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College of Food, Agricultural, and Environmental Sciences


Learn How to Manage the Silent Robber of Soybean Yields at FSR

September 9, 2009

LONDON, Ohio -- Pests of both the rare and the familiar will be part of the C. Wayne Ellett Plant and Pest Diagnostic Clinic activities during Ohio State University's Farm Science Review.

The event will take place Sept. 22-24 at the Molly Caren Agricultural Center in London, Ohio. Specialists from the Plant and Pest Diagnostic Clinic will be on hand throughout the show to analyze submitted samples of insects, pests and diseases; answer questions related to field crops and landscape and garden plants; and share information on the identification and management of a variety of pests. The C. Wayne Ellett Plant and Pest Diagnostic Clinic will be located on Friday Avenue of the FSR exhibit grounds.

Soybean cyst nematode will be specifically emphasized.

"With soil sampling required in the fall to test for soybean cyst nematode, Farm Science Review is the perfect venue to remind farmers that soybean cyst nematode is out there and needs to be managed," said Nancy Taylor, diagnostic clinic director.

SCN is a severe pest of soybeans that damages the crop by feeding on plant roots and robbing the plant of nutrients. It also opens the doors for infection as it provides wound sites for fungi to enter. The severity of crop damage and yield loss is dependent on crop rotation and the soybean variety planted. The most effective means of managing SCN is to conduct soil samples for nematode eggs, and adjust crop management depending on the number of eggs present.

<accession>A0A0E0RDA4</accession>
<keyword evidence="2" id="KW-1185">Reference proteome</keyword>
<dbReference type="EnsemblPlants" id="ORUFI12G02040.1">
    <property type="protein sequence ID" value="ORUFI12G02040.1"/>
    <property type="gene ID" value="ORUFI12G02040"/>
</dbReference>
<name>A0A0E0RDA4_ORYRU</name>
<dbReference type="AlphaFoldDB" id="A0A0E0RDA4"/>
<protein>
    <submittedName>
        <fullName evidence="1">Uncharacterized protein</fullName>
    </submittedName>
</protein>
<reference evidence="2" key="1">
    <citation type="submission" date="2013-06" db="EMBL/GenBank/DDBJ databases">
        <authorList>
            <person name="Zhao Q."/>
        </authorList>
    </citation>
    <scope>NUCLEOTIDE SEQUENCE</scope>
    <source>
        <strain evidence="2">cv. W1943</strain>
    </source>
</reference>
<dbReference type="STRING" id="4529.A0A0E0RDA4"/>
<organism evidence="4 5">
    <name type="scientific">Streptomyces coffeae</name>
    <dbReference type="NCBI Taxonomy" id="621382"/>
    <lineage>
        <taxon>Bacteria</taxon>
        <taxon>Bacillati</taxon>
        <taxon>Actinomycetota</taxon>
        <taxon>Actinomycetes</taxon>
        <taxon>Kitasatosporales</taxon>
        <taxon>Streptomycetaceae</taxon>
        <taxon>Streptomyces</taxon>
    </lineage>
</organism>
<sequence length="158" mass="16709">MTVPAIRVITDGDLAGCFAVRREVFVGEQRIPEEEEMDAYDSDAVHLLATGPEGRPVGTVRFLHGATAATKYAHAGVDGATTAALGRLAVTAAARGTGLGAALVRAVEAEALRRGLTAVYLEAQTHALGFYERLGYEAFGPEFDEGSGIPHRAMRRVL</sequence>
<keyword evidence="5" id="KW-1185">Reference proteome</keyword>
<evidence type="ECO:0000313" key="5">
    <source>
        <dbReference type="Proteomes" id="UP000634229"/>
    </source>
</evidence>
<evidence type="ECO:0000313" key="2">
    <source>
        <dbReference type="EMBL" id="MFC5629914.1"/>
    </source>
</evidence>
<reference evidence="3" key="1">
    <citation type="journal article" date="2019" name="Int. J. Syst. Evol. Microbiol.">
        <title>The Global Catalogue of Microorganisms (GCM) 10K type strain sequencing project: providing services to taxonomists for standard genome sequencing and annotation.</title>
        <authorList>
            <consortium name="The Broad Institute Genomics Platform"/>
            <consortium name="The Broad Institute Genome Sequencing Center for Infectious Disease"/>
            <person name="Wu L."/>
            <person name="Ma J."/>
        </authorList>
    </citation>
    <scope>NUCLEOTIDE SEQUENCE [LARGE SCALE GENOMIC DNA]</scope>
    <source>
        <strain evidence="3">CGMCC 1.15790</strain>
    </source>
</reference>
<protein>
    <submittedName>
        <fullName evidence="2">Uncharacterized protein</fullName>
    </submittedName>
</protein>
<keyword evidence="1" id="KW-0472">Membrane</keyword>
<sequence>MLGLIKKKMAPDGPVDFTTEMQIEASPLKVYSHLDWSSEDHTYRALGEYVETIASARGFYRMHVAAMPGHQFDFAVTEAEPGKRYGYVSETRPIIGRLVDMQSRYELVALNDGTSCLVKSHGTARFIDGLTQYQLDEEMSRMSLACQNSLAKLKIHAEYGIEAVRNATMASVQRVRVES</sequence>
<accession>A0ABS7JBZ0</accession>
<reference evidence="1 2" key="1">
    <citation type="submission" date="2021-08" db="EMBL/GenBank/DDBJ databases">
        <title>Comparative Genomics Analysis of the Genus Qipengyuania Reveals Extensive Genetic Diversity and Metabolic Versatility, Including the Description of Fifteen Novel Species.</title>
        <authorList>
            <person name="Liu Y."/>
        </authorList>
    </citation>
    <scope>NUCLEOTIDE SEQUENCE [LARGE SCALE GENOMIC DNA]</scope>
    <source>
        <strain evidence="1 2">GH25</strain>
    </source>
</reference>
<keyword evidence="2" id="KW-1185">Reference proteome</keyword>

Deemed the "silent robber of yields," SCN is the No. 2 soybean pest in Ohio.

Visitors to Farm Science Review are invited to submit samples of pests or plants suspected to have diseases to the C. Wayne Ellett Plant and Pest Diagnostic Clinic during the show. For more information on the clinic and how to properly submit samples, log on to

The clinic, located on Ohio State's campus of the College of Food, Agricultural, and Environmental Sciences in Columbus, is a state-of-the-art facility that specializes in diagnosing a myriad of pest and plant health problems. Clinic diagnosticians test over 2,500 plant samples a year.

Farm Science Review is sponsored by the College of Food, Agricultural, and Environmental Sciences, Ohio State University Extension, and the Ohio Agricultural Research and Development Center. It attracts upwards of 140,000 visitors from all over the country and Canada, who come for three days to peruse 4,000 product lines from 600 commercial exhibitors, and learn the latest in agricultural research, conservation, family and nutrition, and gardening and landscape.

Tickets are $8 at the gate or $5 in advance when purchased from county offices of OSU Extension or participating agribusinesses. Children 5 and younger are admitted free. Hours are 8 a.m. to 5 p.m. Sept. 22-23 and 8 a.m. to 4 p.m. Sept. 24.

For more information, log on to Farm Science Review is also on Twitter (, Facebook (, and Ning (

Candace Pollock
Nancy Taylor